Something I thought could have used some more work was the graphical presentation of the entire game. These Telltale episodic games have never striven to push the envelope in terms of knock-your-socks-off graphics, so I am not holding them to an unnecessarily high standard here. But there were a number of glitches or performance issues that were just annoying enough to hurt the immersion and take me out of the game, which is a worse offense than usual as the game prides itself on story and immersion as opposed to gameplay. These hiccups ranged from an drop in frame rate with multiple characters on-screen, jitters or chugging, to articles of clothing clipping through character models and hair rebelling against the laws of physics.
Another oddity to note was the mapping of jaw movement to the voice acting – it was at times like looking at a bad puppet show as their mouth moved up and down oblivious to the sounds they were making. The most notable graphical issue, though, was found in the background. It is difficult to explain as anything other than looking like the full resolution background textures failing to load in particular scenes. They look significantly low-res at times, almost like placeholders, causing some of that aforementioned suspension of disbelief to become impossible as it kept pulling me out of the story. Hanging on every word of Margaery Tyrell like a good handmaiden is difficult when you notice the castle decorators placed shoddy untextured draperies in the back.
Don’t get me wrong – I really like the art style and the way everything meshes together in general with your non-show character blending in with show characters and the like. It’s just that there are, unfortunately, more misses than hits in this arena.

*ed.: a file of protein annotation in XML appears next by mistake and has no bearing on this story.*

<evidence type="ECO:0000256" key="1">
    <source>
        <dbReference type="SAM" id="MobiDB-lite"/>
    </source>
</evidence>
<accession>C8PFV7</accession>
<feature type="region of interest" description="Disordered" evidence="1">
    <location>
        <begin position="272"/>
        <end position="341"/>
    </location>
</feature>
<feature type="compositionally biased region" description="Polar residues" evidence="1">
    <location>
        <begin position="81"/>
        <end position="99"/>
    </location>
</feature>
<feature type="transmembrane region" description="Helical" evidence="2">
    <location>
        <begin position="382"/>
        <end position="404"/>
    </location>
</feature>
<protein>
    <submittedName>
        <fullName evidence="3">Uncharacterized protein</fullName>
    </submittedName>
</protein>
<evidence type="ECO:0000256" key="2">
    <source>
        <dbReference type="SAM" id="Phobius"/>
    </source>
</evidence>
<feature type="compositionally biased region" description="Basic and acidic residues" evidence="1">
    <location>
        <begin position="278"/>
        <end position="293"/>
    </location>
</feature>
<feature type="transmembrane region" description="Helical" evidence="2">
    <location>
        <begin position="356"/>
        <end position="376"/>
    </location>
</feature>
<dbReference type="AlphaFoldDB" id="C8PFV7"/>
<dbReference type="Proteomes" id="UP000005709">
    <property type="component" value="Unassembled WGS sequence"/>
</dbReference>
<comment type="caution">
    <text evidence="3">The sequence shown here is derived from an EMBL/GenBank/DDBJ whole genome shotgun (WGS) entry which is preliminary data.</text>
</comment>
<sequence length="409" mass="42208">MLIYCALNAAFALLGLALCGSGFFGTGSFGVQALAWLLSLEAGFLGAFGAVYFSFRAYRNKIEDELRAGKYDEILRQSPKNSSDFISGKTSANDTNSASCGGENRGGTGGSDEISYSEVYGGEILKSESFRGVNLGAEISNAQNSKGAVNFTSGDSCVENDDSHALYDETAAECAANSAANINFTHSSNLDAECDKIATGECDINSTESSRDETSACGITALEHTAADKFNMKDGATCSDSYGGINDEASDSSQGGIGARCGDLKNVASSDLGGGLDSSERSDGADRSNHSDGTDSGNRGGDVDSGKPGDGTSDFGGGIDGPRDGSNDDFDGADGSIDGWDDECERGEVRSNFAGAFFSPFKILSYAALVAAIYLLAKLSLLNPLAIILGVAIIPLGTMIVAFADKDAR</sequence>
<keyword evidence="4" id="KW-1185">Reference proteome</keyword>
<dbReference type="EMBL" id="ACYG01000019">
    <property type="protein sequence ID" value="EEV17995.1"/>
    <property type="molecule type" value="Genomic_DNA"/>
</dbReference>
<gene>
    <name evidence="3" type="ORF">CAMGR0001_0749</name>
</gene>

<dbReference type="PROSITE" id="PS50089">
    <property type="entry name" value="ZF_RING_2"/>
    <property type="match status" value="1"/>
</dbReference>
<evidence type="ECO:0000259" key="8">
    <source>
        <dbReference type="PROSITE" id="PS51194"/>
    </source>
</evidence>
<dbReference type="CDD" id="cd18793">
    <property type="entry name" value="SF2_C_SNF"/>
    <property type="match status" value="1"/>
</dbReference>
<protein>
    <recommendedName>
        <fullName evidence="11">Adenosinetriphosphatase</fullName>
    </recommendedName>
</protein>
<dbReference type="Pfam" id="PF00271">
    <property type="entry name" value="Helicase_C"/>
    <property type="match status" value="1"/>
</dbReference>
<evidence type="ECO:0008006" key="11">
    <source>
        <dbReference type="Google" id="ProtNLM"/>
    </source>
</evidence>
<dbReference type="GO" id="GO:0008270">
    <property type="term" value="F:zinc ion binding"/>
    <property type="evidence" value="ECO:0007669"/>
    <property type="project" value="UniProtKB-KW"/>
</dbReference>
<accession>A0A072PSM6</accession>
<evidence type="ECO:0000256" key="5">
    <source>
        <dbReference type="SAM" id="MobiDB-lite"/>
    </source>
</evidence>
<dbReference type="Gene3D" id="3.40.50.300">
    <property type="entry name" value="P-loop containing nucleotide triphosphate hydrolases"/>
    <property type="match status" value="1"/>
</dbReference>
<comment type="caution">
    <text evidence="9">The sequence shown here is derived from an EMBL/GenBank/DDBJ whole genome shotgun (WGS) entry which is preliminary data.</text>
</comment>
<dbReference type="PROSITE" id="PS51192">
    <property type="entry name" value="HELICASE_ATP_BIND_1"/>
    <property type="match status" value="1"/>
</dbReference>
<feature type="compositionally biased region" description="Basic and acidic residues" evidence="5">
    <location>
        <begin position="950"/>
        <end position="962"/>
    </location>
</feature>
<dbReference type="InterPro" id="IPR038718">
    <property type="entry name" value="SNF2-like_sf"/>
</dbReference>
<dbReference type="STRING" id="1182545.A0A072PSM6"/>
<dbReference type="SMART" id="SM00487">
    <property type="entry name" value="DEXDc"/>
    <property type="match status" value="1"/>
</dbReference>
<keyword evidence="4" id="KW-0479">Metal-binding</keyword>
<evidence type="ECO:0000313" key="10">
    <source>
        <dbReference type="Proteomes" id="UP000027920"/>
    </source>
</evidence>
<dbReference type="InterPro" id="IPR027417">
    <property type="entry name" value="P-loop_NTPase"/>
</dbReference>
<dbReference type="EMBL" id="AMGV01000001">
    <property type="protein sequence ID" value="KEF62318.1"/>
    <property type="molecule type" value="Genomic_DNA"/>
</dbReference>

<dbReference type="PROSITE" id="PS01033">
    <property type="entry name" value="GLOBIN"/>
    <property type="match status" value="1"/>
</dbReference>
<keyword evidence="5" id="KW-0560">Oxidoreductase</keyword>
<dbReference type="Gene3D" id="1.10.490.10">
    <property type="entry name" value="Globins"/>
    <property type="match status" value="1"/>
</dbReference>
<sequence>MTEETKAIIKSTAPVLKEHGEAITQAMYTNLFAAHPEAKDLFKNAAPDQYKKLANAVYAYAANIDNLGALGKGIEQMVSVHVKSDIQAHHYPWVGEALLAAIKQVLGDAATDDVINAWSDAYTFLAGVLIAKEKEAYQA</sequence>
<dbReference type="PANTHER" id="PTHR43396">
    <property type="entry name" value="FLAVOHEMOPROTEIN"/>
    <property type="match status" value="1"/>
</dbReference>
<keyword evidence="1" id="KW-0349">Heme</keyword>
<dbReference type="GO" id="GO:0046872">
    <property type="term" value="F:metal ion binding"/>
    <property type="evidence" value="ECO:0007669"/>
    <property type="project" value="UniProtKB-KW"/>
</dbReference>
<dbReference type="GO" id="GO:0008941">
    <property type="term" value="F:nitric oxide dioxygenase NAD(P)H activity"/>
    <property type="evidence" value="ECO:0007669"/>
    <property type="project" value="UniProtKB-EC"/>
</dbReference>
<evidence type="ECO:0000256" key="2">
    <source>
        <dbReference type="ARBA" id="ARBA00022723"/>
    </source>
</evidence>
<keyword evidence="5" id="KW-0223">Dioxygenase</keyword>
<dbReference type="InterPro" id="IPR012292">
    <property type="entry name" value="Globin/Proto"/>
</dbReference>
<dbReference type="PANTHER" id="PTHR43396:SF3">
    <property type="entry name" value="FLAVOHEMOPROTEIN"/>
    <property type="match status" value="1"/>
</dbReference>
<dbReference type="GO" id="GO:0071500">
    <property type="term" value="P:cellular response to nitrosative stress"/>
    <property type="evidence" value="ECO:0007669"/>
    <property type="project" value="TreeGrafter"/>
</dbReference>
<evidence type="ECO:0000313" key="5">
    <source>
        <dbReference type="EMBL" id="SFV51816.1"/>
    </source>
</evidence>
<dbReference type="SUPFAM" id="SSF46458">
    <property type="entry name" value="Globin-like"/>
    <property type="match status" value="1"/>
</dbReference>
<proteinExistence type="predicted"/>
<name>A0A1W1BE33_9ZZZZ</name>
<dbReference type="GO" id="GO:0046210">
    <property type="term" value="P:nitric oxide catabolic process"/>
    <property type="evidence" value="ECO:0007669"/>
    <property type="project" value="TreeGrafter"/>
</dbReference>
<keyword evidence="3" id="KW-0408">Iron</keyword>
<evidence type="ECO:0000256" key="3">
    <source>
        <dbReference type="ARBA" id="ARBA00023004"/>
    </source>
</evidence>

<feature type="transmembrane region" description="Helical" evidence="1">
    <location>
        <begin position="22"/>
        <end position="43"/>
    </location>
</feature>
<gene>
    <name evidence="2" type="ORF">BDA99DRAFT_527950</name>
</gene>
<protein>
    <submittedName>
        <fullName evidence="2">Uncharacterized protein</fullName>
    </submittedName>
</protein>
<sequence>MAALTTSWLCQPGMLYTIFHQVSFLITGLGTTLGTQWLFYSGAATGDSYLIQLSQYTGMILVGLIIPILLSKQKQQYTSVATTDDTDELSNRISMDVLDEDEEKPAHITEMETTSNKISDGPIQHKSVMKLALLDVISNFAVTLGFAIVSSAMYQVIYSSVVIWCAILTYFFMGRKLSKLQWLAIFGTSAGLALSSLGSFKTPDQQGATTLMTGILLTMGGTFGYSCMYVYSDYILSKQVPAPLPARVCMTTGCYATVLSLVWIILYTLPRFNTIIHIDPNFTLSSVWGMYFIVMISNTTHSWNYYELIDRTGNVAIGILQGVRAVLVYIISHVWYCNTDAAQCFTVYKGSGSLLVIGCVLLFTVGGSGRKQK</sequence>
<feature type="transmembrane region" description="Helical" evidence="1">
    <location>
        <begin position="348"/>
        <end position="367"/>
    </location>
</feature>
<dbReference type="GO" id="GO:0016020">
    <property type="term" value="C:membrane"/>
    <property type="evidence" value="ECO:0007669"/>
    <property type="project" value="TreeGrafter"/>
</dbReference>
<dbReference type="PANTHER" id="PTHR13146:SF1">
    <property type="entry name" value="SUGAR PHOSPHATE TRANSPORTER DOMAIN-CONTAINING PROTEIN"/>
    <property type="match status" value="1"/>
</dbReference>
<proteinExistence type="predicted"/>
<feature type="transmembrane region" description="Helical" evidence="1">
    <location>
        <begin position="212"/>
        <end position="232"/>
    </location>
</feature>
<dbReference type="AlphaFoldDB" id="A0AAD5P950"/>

But How Does It Sound? [Audio]
The sound design in the game is satisfying to say the least. The music provides good support and atmosphere when needed, but is never so intrusive as to feel like it was tacked on for the sake of getting someone else into the end credits. The voice acting absolutely shines as well. When you close your eyes, especially in scenes with established characters from the show, you can pretty easily be lulled into the assumption that you are watching an episode of Game of Thrones. That’s an impressive feat.
So there you have it – what have we learned then? We’ve learned that, despite a few flaws, some barely noticeable and some quite intrusive, Telltale looks to have another hit on their hands again. I got to the end of this episode (holy crap) just thirsting for the next fix. I will be very happy to have played this whole series, I can tell. It gets so much right, and is a subject that appeals to me, that there is simply no other way to put it. If you find yourself intrigued at all by the universe of G.R.R. Martin’s A Song of Ice and Fire (or the HBO Show Game of Thrones), and can appreciate a game that doesn’t have you hacking and slashing your way through level after level but rather asks you to help craft a story, then you owe it to yourself to pick this up. Run, don’t walk. Buy the season pass – you won’t want to miss an episode!